23 Second Date Ideas To Actually Spark Connection, From Dating Experts
Planning a second date can be just as critical to sparking connection as what happens on the first date. While first-date conversation topics may be more straightforward to come up with, deciding how to follow them up may prove a bit more challenging. So, we talked with a couple of dating experts who have some advice on what makes a good second date.
"I would say a good second date would be one in which you can continue to get to know each other and learn about one another," says licensed marriage therapist Rachel Freidus, LMFT. "Explore your chemistry and attraction and have fun (flirt!). There's no right or wrong activity, but being that first dates are usually more likely to be simple conversations (over coffee, a walk, a meal), it's fun to do some sort of activity for a second date."
Sex and relationship therapist Kingsley Moyo, MAMFT, RTC, adds, "When you consider what to do or try, choose interests that your date may also appreciate. Simple as it may sound, this shows how attentive you were on the first date. A second date is not necessarily separate from the first; it's a continuation."
Both experts stress that exactly what you do is far less important than being able to chat and continue getting to know each other. This is why Freidus does not suggest going to a movie this early on, for example. She and Moyo do have some specific ideas that can help you develop authentic connection with a second date, ahead:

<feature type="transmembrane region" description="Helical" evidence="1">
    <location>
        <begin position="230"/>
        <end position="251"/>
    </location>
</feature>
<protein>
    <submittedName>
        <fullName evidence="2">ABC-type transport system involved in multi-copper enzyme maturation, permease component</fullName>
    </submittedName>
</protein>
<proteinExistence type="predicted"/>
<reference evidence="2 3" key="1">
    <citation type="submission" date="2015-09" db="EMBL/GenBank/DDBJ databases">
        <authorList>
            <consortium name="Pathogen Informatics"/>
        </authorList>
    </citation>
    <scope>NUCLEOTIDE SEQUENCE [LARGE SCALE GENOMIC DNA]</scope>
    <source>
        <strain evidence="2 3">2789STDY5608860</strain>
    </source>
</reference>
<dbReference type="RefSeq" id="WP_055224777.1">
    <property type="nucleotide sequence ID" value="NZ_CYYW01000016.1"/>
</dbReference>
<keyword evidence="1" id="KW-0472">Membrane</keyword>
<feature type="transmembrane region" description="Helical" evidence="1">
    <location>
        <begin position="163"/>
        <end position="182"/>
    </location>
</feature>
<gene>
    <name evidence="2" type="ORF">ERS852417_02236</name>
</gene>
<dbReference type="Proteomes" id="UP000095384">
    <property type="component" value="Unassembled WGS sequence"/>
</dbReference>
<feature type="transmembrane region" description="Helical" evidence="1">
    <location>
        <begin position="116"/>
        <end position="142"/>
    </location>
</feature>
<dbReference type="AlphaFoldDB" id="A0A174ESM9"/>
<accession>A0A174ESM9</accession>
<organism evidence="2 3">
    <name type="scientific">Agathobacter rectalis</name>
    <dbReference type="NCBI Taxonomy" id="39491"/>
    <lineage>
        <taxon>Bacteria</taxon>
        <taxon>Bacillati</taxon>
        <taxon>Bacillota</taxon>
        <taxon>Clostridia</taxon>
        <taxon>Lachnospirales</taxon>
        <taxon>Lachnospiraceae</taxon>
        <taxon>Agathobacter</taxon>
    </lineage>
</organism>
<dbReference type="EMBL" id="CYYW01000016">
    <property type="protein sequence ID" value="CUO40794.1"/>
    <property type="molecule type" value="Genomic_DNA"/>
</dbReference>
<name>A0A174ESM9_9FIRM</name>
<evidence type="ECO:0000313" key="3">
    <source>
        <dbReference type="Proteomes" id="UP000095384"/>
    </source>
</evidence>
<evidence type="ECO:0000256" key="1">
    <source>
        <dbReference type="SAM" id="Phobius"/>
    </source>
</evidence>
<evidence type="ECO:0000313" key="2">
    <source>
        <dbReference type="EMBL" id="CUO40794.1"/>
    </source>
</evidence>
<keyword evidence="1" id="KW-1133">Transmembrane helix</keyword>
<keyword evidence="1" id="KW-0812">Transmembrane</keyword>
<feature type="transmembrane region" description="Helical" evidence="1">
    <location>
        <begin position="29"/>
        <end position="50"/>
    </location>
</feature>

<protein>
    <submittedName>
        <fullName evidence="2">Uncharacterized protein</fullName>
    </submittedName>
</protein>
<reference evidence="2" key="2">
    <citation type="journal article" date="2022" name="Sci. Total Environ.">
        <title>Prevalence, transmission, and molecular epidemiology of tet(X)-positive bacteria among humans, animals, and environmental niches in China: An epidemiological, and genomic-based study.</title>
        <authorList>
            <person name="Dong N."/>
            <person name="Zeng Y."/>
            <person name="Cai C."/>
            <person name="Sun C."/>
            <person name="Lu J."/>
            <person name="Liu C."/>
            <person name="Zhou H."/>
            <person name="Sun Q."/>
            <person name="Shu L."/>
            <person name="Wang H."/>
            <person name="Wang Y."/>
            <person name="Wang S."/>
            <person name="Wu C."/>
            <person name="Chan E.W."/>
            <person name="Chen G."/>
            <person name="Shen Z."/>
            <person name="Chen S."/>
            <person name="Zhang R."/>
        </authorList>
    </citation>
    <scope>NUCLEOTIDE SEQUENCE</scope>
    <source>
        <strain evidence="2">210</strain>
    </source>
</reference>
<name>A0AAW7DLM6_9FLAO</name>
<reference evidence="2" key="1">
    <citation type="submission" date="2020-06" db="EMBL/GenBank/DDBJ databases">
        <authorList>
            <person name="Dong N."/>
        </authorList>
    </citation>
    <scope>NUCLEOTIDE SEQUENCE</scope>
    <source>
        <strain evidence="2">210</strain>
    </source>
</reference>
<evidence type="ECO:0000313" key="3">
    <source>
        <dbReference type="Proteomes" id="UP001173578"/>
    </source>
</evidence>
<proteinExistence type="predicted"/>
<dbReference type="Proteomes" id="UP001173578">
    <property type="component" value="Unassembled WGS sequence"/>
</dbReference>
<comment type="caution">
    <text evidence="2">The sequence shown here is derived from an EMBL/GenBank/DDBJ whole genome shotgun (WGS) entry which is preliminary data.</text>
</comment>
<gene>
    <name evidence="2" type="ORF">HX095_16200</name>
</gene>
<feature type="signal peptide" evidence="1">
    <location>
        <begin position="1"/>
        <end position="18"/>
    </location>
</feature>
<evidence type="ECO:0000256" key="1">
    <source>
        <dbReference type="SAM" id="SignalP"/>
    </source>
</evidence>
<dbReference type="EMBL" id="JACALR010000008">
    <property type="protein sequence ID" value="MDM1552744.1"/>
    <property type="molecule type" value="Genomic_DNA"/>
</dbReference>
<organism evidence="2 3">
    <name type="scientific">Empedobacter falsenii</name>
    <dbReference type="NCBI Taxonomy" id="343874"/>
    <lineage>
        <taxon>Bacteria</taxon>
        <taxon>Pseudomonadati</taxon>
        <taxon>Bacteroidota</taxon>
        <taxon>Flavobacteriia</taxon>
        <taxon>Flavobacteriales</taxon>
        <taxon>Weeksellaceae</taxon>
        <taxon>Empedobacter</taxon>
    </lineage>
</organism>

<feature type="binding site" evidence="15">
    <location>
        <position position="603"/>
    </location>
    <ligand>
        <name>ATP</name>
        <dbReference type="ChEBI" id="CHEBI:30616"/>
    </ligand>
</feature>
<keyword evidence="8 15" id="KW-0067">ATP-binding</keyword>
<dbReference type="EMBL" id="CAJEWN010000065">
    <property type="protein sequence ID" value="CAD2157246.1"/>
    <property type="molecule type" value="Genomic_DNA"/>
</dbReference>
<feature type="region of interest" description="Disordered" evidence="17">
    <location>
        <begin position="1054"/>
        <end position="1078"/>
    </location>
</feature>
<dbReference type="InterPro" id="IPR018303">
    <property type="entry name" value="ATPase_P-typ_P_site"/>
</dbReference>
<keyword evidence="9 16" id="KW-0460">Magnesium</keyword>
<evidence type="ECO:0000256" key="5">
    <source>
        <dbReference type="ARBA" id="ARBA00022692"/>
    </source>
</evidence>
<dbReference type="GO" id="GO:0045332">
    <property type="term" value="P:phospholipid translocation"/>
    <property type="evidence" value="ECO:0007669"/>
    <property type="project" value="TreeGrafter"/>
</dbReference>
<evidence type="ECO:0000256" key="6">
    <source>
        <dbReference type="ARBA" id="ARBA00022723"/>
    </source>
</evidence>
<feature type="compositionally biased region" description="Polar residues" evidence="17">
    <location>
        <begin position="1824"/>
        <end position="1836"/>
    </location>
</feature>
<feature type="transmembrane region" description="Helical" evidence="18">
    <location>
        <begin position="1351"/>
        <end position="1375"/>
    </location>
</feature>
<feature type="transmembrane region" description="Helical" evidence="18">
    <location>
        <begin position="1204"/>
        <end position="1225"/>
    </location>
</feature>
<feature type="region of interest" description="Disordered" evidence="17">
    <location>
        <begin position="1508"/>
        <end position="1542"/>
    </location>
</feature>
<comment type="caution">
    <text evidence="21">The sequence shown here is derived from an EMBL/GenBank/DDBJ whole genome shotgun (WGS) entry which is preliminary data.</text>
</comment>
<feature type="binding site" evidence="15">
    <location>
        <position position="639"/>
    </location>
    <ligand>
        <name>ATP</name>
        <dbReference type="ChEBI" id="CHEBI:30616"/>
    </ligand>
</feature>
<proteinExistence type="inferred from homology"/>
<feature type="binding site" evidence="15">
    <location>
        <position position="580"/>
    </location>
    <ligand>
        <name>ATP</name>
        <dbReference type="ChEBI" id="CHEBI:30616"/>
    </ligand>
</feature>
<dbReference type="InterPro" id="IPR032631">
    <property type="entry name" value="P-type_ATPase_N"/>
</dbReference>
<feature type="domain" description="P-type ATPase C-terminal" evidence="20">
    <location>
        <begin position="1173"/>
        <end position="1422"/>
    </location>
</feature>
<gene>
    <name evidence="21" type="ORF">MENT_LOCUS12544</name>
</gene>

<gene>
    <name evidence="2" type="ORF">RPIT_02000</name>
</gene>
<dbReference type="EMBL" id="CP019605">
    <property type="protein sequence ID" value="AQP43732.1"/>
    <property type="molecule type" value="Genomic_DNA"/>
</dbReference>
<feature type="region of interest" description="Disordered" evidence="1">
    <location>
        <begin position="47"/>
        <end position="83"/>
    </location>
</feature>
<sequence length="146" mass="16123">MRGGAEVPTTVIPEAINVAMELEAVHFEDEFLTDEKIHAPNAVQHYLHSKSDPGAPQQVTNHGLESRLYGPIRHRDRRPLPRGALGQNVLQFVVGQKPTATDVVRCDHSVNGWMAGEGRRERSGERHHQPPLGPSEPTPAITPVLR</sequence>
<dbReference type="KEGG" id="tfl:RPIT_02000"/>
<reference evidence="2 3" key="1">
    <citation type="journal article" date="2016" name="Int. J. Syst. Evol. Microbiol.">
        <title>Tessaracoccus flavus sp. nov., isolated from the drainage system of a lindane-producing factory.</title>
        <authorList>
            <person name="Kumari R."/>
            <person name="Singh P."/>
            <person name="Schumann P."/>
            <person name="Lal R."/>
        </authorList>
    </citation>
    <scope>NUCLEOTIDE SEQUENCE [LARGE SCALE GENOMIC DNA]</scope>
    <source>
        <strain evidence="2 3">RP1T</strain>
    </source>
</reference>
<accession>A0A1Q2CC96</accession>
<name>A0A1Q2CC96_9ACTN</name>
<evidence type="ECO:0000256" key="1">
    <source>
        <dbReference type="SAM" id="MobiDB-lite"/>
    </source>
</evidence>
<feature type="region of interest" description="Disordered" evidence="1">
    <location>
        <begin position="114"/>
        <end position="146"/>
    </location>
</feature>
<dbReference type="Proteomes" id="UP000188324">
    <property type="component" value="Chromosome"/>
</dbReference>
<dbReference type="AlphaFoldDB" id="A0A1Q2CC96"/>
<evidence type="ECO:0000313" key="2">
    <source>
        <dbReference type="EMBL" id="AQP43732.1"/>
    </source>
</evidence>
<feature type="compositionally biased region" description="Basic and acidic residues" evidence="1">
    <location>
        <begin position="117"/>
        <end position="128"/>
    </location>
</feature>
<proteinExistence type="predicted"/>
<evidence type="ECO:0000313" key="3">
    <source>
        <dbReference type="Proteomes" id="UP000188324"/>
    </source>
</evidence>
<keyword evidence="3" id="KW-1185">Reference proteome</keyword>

Visit a museum.
"If you both enjoy art, pick a museum where you can walk around and talk about the art while you're also learning about each other," Freidus suggests. "Then add in time for food afterward just to chat more." Having time to talk is especially important if you met on a dating app and haven't had much face-to-face interaction.
Go paddle boating.
Freidus recommends trying out a water activity you can do together, such as paddle boating, paddle boarding, or canoeing. The serene atmosphere can help you both relax. Combined with the length of time it will take to complete these types of activities, there will be ample opportunity for in-depth conversation. Not to mention water activities are fun and require teamwork, which can help spark a connection.
"At some point, dancing requires you to get close," Moyo says. With dancing, you can do so in public so both parties can feel comfortable with sharing each other's personal space for the first time in a safe setting.
Have a karaoke night.
"If you have an opportunity to incorporate both food and music, do it," says Moyo. "The food and music duo have the capacity to evoke powerful emotions." He points out that singing can cause the body to release oxytocin, the bonding hormone we usually associate with sex and touch.